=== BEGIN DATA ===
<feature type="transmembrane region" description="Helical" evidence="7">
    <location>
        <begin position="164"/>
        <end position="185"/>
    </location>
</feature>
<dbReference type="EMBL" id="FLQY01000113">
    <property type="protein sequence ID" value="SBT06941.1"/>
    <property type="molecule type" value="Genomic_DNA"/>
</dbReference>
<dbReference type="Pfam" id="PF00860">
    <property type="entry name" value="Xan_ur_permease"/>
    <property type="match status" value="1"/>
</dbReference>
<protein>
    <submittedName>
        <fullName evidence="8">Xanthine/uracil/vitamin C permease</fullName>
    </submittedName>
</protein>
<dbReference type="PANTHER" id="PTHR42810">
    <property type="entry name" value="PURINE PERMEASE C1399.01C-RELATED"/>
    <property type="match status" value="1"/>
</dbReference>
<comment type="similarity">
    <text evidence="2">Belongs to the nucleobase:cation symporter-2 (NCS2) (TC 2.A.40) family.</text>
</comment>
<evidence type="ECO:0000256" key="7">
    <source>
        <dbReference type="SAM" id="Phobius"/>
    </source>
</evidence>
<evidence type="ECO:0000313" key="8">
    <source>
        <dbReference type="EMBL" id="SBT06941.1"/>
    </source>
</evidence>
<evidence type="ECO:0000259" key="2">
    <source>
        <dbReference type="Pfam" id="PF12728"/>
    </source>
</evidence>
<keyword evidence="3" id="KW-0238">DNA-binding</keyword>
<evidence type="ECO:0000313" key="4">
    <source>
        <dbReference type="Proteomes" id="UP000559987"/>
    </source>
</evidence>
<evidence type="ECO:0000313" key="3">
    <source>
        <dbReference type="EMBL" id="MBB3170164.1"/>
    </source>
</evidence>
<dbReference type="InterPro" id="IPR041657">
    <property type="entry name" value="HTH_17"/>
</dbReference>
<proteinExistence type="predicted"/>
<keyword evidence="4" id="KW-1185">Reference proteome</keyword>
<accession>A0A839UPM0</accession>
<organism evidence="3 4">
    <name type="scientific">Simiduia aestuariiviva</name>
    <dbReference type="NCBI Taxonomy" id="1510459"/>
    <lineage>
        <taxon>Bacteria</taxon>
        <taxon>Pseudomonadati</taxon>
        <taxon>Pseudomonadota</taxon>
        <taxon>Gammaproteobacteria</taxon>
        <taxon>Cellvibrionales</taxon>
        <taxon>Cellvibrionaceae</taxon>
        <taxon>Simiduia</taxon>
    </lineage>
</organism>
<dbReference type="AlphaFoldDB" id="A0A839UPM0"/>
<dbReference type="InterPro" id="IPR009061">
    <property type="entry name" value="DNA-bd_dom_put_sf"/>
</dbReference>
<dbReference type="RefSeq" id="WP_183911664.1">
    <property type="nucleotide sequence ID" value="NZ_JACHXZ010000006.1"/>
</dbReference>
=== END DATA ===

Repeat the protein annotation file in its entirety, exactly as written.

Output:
<feature type="transmembrane region" description="Helical" evidence="7">
    <location>
        <begin position="164"/>
        <end position="185"/>
    </location>
</feature>
<dbReference type="EMBL" id="FLQY01000113">
    <property type="protein sequence ID" value="SBT06941.1"/>
    <property type="molecule type" value="Genomic_DNA"/>
</dbReference>
<dbReference type="Pfam" id="PF00860">
    <property type="entry name" value="Xan_ur_permease"/>
    <property type="match status" value="1"/>
</dbReference>
<protein>
    <submittedName>
        <fullName evidence="8">Xanthine/uracil/vitamin C permease</fullName>
    </submittedName>
</protein>
<dbReference type="PANTHER" id="PTHR42810">
    <property type="entry name" value="PURINE PERMEASE C1399.01C-RELATED"/>
    <property type="match status" value="1"/>
</dbReference>
<comment type="similarity">
    <text evidence="2">Belongs to the nucleobase:cation symporter-2 (NCS2) (TC 2.A.40) family.</text>
</comment>
<evidence type="ECO:0000256" key="7">
    <source>
        <dbReference type="SAM" id="Phobius"/>
    </source>
</evidence>
<evidence type="ECO:0000313" key="8">
    <source>
        <dbReference type="EMBL" id="SBT06941.1"/>
    </source>
</evidence>
<evidence type="ECO:0000259" key="2">
    <source>
        <dbReference type="Pfam" id="PF12728"/>
    </source>
</evidence>
<keyword evidence="3" id="KW-0238">DNA-binding</keyword>
<evidence type="ECO:0000313" key="4">
    <source>
        <dbReference type="Proteomes" id="UP000559987"/>
    </source>
</evidence>
<evidence type="ECO:0000313" key="3">
    <source>
        <dbReference type="EMBL" id="MBB3170164.1"/>
    </source>
</evidence>
<dbReference type="InterPro" id="IPR041657">
    <property type="entry name" value="HTH_17"/>
</dbReference>
<proteinExistence type="predicted"/>
<keyword evidence="4" id="KW-1185">Reference proteome</keyword>
<accession>A0A839UPM0</accession>
<organism evidence="3 4">
    <name type="scientific">Simiduia aestuariiviva</name>
    <dbReference type="NCBI Taxonomy" id="1510459"/>
    <lineage>
        <taxon>Bacteria</taxon>
        <taxon>Pseudomonadati</taxon>
        <taxon>Pseudomonadota</taxon>
        <taxon>Gammaproteobacteria</taxon>
        <taxon>Cellvibrionales</taxon>
        <taxon>Cellvibrionaceae</taxon>
        <taxon>Simiduia</taxon>
    </lineage>
</organism>
<dbReference type="AlphaFoldDB" id="A0A839UPM0"/>
<dbReference type="InterPro" id="IPR009061">
    <property type="entry name" value="DNA-bd_dom_put_sf"/>
</dbReference>
<dbReference type="RefSeq" id="WP_183911664.1">
    <property type="nucleotide sequence ID" value="NZ_JACHXZ010000006.1"/>
</dbReference>